Jacobie Mouton (studying BSc Mathematical Science, Computer Science)
6th March 2018
Jacobie Mouton is from the Western Cape. She is studying BSc Mathematical Science (Computer Science) at the University of Stellenbosch
“The collective output of the scientific community over the years is just utterly mind blowing… [this] inspires me to work hard so that I may also one day make my own contribution.”
Tell us a bit about your school.
I went to the beautiful Hoër Meisieskool Bloemhof in Stellenbosch where I learned many life lessons and made even more close friends. Bloemhof taught me a lot about respecting myself and others. The teachers upheld a very high standard of teaching for which I will always be grateful. Their dedication and support contributed a great deal to my achievements in matric and even now at university. The best part of my time at school was the unity and ‘skooltrots’ that I felt whilst being part of a class, grade and school. I doubt that I will ever experience that to the same extent again in this new world that I have now entered where it seems that everyone is chasing their own dreams. I am very blessed to have been given the opportunity to receive my education at an excellent school like Bloemhof. I therefore faced very few challenges when it came to mastering new skills and concepts and preparing for the exams as I always had great support from my parents and teachers. They would always put in the extra time to help me. I feel that the key to overcoming any challenge is to believe in yourself, but also to know when to ask for help and to build a strong support structure of friends and family.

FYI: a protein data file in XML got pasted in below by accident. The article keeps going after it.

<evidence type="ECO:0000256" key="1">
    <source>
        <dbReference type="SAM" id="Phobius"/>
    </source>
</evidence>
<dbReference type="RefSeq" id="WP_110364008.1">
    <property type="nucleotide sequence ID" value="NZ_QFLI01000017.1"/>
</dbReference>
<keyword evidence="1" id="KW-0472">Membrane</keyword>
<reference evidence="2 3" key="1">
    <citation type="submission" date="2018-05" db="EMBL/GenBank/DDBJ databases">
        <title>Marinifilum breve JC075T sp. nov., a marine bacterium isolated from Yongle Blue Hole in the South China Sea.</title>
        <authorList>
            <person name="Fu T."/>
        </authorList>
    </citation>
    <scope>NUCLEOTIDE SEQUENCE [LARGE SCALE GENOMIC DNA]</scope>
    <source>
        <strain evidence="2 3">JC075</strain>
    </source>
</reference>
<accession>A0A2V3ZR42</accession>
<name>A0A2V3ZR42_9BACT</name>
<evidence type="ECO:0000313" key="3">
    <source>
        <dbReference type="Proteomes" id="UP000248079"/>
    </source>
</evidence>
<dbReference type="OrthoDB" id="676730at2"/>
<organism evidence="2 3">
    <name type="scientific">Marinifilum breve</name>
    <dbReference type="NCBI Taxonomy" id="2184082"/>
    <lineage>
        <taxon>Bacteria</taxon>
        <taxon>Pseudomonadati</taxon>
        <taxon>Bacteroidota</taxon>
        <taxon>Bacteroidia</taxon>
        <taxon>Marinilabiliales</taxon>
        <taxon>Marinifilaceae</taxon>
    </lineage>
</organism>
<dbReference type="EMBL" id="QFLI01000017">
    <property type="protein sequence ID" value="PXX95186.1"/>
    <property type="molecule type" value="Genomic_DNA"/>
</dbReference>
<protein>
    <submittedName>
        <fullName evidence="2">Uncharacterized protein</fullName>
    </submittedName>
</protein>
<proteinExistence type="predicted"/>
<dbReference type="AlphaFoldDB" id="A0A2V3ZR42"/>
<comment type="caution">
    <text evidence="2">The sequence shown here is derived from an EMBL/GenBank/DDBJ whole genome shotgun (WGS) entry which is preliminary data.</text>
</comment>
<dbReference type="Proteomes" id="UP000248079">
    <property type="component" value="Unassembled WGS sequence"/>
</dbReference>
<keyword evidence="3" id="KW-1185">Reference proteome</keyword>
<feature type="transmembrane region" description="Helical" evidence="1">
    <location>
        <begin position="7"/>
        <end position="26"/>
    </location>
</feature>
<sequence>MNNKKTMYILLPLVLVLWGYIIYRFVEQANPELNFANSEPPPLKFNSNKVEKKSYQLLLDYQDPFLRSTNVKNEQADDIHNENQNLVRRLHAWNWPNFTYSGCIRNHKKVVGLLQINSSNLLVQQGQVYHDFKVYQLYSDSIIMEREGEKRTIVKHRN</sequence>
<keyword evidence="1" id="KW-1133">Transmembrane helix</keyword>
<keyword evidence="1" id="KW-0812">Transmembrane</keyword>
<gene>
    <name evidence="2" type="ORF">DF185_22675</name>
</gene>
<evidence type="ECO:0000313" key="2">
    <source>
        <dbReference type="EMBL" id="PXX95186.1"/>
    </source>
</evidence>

Why did you enjoy science and mathematics?
I have always enjoyed being in nature and learning more about how the world around me works. My father is a professor in zoology at Stellenbosch University and I use to go along with him sometimes when they did their research in the field. I think this exposure to the world of science really sparked my interest in it. Mathematical concepts have always been easy for me to grasp and I love solving problems using logical deductions through maths. I have also been fortunate to have fantastic math and science teachers both in primary school and high school. They helped to cultivate a love for the mathematical and science world in me. We are obviously all different and our minds process the world around us in different ways. Therefore, not everyone can grasp and truly understand maths and science as easily as others. Having a strong foundation, especially in maths, is key to mastering new skills and concepts. I feel that this foundation is not so stable for many. The right educator makes all the difference. If they love what they teach and have an in-depth understanding of the concepts, they can introduce and guide a student through a whole world of new ideas which the student will be able to truly appreciate. Unfortunately, these types of people are not always that easy to come by.
Any tips for learners in Grades 11 and 12?
Looking back, I realise that even though it is important to work hard to achieve your best, it is also important to fully enjoy your last and hopefully best years in school and to make memories with your friends.